I started a post last time on the C.S. Lewis’ space trilogy, and as often happens, I discovered I had more to say than room to say it in! So I’m back once again to hash out the merits of this particular series.
All three books (Out of the Silent Planet, Perelandra, and That Hideous Strength) have the flair of sci-fi/ fantasy tales, but with a strong undercurrent of Christianity underneath. They both fuel the imagination and guide the moral compass. However, I think my favorite book of the trilogy is the middle novel, Perelandra. I loved watching the story of Genesis unfold in a new and different world. The concept alone intrigued me: what if the Garden of Eden occurred over again? Could it be possible to avoid the tragic falling of mankind?! It was both exciting to see a firsthand account (written as a story instead of as Scripture) and refreshing to have an alternate ending from the one we are so painfully familiar with.
I particularly enjoyed meeting and observing the Green Lady – her faith in Maleldil could put some of the most pious Christians to shame :-P. One of my favorite scenes is where Dr. Ransom asks her, “‘And have you no fear […] that it will ever be hard to turn your heart from the thing you wanted to the thing Maleldil sends?’” To which she replies (continuing with the swimming metaphor established earlier), “The wave you plunge into is maybe very swift and great. You may need all your force to swim into it. You mean, He might send me a good like that?’” I loved the fact that when Dr. Ransom considered the unknown and unexpected as something to be fearful of, she thinks of such a challenge to be "a good." We are so conditioned to be afraid of what we don't know or weren't anticipating. Yet here is someone who immediately accepts that whatever is sent her way, especially if it is difficult to overcome, is something good. It warmed my heart and made me smile to see such faith in action!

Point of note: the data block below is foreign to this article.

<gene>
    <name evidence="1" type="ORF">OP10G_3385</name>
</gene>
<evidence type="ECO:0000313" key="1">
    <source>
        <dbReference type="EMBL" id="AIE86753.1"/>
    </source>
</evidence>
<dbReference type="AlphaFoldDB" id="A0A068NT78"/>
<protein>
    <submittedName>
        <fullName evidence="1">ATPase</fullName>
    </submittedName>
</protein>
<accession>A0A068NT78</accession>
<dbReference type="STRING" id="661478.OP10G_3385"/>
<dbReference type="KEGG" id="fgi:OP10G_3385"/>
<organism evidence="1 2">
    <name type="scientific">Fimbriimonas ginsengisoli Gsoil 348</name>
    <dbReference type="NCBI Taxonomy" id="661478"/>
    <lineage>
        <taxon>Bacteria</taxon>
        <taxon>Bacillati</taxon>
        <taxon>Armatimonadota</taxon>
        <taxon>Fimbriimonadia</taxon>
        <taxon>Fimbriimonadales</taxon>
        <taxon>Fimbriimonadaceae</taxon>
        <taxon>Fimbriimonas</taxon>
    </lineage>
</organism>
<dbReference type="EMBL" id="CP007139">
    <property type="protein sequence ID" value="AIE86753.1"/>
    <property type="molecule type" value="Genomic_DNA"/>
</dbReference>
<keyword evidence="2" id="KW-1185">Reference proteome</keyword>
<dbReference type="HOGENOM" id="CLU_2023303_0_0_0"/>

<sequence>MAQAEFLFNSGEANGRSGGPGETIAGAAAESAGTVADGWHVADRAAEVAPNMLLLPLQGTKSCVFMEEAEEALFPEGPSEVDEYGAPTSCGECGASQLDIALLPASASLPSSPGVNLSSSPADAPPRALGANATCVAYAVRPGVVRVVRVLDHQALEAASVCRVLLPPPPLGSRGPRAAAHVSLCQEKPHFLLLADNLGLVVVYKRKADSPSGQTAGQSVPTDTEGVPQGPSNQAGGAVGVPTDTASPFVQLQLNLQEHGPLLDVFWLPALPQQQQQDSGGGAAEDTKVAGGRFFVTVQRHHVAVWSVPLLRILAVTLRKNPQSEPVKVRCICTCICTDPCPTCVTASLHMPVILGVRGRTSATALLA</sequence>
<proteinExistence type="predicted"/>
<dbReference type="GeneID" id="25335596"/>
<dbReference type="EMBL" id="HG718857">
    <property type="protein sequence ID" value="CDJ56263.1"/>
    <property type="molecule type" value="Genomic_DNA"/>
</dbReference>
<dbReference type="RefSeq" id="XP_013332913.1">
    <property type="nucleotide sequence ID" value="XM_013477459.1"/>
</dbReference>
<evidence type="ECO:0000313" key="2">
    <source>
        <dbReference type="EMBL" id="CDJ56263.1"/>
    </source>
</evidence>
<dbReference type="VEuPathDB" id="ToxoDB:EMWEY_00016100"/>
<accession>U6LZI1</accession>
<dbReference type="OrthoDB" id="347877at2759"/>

The only tricky part of reading C.S. Lewis is that unless you are familiar with his style and are actively looking for religious references, his use of them in his stories may surprise you. He weaves his fantasies so well that the Christian elements tend to sneak up on you until they are suddenly made clear. For example, it’s never clearly defined that “Maleldil” is Christ, though that’s the only explanation that makes sense once you sit back and think about it. But the references in this series are all made in the Old Solar language and have just enough sci-fi to them that they could be dismissed by the nonbeliever, should they choose to ignore them.
I suppose that’s why I prefer to make the faith connections in my books a little more direct – I don’t want readers to mistake what I write for anything other than what I intended it to be. Of course, the advantage of vague religious references is that they appeal to a wider audience. You can potentially reach more readers if your book doesn’t have the “Christian” label screaming at them from the front cover. Perhaps someday I’ll try being a little more subtle and see how that goes ;-P. But for now, I think I’m content for my writing to be exactly as advertised.
What do you think? Share your thoughts in the comments section!
Until the next time, keep reading!
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I have two passions: reading and writing. You can't write good stories without first reading good stories - that's my theory, anyway. So this is where I'll share with you the depth of those passions: background on what and why I write, as well as talking about the books that I read and how they impact my writing.